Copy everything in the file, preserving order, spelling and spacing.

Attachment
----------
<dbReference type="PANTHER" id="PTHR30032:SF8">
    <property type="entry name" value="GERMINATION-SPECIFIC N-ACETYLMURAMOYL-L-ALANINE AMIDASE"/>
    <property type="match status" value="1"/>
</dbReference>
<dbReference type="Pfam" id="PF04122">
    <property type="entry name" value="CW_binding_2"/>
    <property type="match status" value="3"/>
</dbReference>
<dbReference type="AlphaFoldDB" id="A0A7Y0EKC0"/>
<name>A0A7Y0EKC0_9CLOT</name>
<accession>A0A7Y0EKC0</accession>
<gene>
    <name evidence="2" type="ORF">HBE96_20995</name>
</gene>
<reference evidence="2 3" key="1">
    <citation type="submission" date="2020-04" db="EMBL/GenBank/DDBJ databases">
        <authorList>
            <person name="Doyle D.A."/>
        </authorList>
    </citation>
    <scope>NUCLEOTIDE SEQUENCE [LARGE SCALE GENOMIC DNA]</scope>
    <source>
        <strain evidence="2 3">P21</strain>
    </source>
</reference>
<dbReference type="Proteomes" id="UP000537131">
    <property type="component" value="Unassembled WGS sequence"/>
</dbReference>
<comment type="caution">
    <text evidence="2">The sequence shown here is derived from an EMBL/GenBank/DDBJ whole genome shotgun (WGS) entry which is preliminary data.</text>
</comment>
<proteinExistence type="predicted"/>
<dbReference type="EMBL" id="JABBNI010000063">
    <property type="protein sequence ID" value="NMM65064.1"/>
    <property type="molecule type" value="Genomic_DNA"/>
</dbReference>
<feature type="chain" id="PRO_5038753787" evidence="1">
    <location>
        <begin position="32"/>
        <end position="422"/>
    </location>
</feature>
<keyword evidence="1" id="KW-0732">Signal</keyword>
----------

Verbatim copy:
<dbReference type="PANTHER" id="PTHR30032:SF8">
    <property type="entry name" value="GERMINATION-SPECIFIC N-ACETYLMURAMOYL-L-ALANINE AMIDASE"/>
    <property type="match status" value="1"/>
</dbReference>
<dbReference type="Pfam" id="PF04122">
    <property type="entry name" value="CW_binding_2"/>
    <property type="match status" value="3"/>
</dbReference>
<dbReference type="AlphaFoldDB" id="A0A7Y0EKC0"/>
<name>A0A7Y0EKC0_9CLOT</name>
<accession>A0A7Y0EKC0</accession>
<gene>
    <name evidence="2" type="ORF">HBE96_20995</name>
</gene>
<reference evidence="2 3" key="1">
    <citation type="submission" date="2020-04" db="EMBL/GenBank/DDBJ databases">
        <authorList>
            <person name="Doyle D.A."/>
        </authorList>
    </citation>
    <scope>NUCLEOTIDE SEQUENCE [LARGE SCALE GENOMIC DNA]</scope>
    <source>
        <strain evidence="2 3">P21</strain>
    </source>
</reference>
<dbReference type="Proteomes" id="UP000537131">
    <property type="component" value="Unassembled WGS sequence"/>
</dbReference>
<comment type="caution">
    <text evidence="2">The sequence shown here is derived from an EMBL/GenBank/DDBJ whole genome shotgun (WGS) entry which is preliminary data.</text>
</comment>
<proteinExistence type="predicted"/>
<dbReference type="EMBL" id="JABBNI010000063">
    <property type="protein sequence ID" value="NMM65064.1"/>
    <property type="molecule type" value="Genomic_DNA"/>
</dbReference>
<feature type="chain" id="PRO_5038753787" evidence="1">
    <location>
        <begin position="32"/>
        <end position="422"/>
    </location>
</feature>
<keyword evidence="1" id="KW-0732">Signal</keyword>